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The Oscillation Key

 

by ‘Amr Fekry with Khaled ‘Abd al-Hamid, carpenter

Wood, inlay, strings, 2014

 

 

 ‘Amr Fekry wants to understand neteru, the gods in ancient Egyptian, as a world of vibrations under a perfect divine order. He sees musical instruments as tools that man created to communicate with this sacred world by manifesting the divine order in actual sounds. Ancient Egyptian reliefs show priests playing music in the service of gods, and it is perhaps fitting that the concept of music as a bridge between the material world and the divine, such as the representation of a priest playing his harp (from the tomb of Ramesses III in the Valley of the Kings) was among the earliest images to shape the perception of ancient Egypt in Europe.

 

‘Amr Fekry and Khaled ‘Abd al-Hamid created a musical instrument that ‘Amr calls the “oscillation key” to the divine vibrations, inspired by the ancient Egyptian harp and the tambur, a traditional string instrument still popular in Egypt. The harps of ancient Egypt came in a variety of sizes and shapes, and with the number of strings varying from 4 to 22. The long-necked, rounded-bodied tambur can also come in a variety of different shapes.

 

The instrument is of a new form and design. This key to the heavenly vibrations is decorated in the traditional technique of inlay that Khaled Abdel uses in his workshop to make stunning chairs, coffee tables and boxes.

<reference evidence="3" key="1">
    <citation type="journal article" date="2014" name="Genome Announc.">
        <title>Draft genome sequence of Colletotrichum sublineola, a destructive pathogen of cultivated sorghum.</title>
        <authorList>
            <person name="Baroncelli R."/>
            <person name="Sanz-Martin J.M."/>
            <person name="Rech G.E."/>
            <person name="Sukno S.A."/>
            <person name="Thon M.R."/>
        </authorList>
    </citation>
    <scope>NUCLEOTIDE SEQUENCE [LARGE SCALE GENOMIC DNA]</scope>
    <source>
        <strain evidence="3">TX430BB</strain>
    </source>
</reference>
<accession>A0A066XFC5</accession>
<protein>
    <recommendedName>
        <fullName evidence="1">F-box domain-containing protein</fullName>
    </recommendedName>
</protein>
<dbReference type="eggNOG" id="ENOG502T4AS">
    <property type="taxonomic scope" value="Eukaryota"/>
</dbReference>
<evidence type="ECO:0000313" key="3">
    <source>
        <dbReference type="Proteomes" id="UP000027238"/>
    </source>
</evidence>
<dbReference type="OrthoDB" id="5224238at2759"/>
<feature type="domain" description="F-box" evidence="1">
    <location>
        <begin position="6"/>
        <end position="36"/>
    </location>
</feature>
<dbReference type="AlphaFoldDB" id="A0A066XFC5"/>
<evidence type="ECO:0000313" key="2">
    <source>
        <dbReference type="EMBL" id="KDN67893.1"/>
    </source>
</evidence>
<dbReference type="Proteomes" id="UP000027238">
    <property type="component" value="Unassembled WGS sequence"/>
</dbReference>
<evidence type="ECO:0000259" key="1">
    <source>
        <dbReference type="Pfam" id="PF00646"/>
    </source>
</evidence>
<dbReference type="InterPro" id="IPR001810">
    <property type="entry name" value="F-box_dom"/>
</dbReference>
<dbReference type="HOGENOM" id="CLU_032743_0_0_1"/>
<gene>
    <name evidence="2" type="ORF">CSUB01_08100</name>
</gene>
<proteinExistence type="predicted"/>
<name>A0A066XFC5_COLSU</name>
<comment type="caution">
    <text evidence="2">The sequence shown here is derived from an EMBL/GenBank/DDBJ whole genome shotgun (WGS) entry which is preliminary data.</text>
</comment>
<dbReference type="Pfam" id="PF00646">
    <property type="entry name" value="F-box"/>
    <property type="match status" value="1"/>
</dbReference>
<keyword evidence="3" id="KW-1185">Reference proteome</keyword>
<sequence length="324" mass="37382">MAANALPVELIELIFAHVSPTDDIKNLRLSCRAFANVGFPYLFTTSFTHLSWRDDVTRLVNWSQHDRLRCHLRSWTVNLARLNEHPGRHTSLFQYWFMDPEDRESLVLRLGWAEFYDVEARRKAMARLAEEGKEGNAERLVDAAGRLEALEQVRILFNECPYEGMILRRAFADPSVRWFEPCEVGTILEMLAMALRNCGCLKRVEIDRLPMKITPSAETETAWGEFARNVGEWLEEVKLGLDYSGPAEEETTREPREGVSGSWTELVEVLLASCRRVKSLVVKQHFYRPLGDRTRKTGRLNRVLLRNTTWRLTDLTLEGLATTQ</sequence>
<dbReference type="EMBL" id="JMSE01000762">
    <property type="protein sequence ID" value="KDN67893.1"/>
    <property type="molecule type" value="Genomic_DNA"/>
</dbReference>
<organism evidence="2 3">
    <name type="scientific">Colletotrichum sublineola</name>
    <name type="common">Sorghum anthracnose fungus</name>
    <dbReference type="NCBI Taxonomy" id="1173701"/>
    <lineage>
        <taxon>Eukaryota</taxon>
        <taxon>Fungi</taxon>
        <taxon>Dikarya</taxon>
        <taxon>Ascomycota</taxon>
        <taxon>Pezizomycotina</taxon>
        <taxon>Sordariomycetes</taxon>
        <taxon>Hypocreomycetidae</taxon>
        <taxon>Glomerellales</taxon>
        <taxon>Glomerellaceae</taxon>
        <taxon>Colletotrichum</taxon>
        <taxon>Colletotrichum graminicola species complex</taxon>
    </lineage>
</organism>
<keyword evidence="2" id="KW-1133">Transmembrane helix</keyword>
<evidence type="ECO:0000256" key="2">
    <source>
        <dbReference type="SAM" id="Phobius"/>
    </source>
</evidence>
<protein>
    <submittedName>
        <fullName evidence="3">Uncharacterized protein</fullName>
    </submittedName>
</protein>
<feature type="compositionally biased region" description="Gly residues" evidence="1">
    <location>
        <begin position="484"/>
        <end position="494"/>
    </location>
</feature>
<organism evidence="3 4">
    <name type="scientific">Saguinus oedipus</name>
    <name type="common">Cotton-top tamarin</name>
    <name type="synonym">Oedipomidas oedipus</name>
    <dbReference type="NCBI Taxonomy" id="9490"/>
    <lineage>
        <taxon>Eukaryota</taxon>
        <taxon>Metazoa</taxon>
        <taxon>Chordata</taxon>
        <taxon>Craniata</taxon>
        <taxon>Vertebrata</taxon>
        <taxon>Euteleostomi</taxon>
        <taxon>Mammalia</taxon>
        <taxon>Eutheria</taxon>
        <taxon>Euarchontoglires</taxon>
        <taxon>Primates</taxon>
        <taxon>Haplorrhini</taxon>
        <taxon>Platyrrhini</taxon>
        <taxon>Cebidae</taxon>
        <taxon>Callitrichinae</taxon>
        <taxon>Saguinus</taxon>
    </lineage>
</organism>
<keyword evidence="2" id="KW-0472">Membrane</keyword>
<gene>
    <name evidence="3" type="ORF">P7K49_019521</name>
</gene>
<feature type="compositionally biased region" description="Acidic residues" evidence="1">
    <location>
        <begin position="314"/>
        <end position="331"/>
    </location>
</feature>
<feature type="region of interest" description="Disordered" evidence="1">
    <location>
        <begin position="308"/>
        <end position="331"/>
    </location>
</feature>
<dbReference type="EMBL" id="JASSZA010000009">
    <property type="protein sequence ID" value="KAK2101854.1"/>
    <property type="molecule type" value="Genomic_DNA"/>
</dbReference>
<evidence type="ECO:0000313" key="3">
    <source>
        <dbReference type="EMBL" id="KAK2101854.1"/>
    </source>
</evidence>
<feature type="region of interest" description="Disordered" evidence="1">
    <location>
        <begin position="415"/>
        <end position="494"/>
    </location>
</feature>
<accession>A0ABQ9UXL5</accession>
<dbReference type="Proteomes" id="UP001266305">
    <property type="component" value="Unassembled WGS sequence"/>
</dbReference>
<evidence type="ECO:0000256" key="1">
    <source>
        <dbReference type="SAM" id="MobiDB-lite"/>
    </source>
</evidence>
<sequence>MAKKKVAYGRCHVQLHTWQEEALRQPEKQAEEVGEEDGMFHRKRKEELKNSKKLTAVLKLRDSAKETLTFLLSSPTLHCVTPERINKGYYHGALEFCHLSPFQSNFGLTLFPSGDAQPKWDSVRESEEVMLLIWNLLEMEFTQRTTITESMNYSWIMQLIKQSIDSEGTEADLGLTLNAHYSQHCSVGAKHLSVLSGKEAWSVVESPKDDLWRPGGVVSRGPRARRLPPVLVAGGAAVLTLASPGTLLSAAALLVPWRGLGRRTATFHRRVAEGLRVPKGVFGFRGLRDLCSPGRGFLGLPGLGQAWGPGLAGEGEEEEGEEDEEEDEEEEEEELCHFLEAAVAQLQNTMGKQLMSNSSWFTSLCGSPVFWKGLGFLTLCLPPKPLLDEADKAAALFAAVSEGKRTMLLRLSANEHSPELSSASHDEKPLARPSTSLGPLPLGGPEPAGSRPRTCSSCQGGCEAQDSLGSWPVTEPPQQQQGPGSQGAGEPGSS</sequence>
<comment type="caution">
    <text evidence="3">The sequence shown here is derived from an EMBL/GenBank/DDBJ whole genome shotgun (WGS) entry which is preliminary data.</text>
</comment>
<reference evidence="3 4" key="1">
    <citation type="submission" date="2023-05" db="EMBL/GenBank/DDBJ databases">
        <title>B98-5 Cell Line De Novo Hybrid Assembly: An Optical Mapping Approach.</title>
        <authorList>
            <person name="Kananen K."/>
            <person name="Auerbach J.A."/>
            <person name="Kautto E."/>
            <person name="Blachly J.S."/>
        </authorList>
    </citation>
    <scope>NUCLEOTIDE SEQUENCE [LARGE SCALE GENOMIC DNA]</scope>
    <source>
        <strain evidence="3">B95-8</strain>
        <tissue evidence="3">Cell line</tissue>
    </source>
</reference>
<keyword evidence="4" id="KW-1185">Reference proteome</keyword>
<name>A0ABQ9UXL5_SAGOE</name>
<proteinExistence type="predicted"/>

The design followed ‘Amr’s understanding of some Sufi and Ancient Egyptian mystical concepts, according to which a sacred geometry rules the forms of the natural world. By using that sacred geometry in creating his instrument, he wants to view it as a way to connect back to the divine.

 

              Klio Krajewska, curator

 

 

For Khaled, working on a musical instrument was a new experience, and a challenge as he has no musical background knowledge. On the other hand, he found it not very different from his regular work, because keeping correct dimensions, joining parts properly and applying decoration and art, are the common ground in carpentry regardless of what kind of object is produced. Amr was very easy to work with, and Khalid appreciated his creativity and the seriousness of his involvement. Amr was able to communicate in a direct and forthright way in order to deliver the concept and express the desired form clearly. There was no need for any special or new tools, but the limited space in the small workshop was a hindrance.  Moreover, Khaled had no knowledge about some elements of the instrument, like the tuning pegs. Nevertheless, by working very closely together they achieved the desired result. The instrument was made of rosewood, a rare, high-quality material which is strong yet lightweight. It contributed to the aesthetic quality of the product. ‘Amr was very satisfied when he finally attached and tuned the strings, and heard the beautiful sound. Khaled’s was gratified by being able to fulfil ‘Amr’s expectations. He is willing to take on challenging and creative projects, because he values his profession. The harmonious cooperation with ‘Amr was proof to him of the value and usefulness of his craft.

  

               based on the interview with Taher ‘Abd al-Ghani of ARCHiNOS Architecture

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A project that brought together contemporary Egyptian and European artists with traditional craftspeople of Cairo in the collective creation of artistic works.

Designed and carried out by ARCHiNOS Architecture in collaboration with the Bayt al-Sinnari Centre for Arts, Science and Culture, affiliated to the Bibliotheca Alexandrina.

Funded primarily by the European Union Delegation to Egypt, with contributions from the British Council, the Embassy of Poland, the Embassy of Switzerland, and the Academy of Fine Arts in Wrocław, Poland

Website designed in 2015

by Agnieszka Dobrowolska, Ahmed ‘Abd al-Aziz, and Hesham Akl for ARCHiNOS  Architecture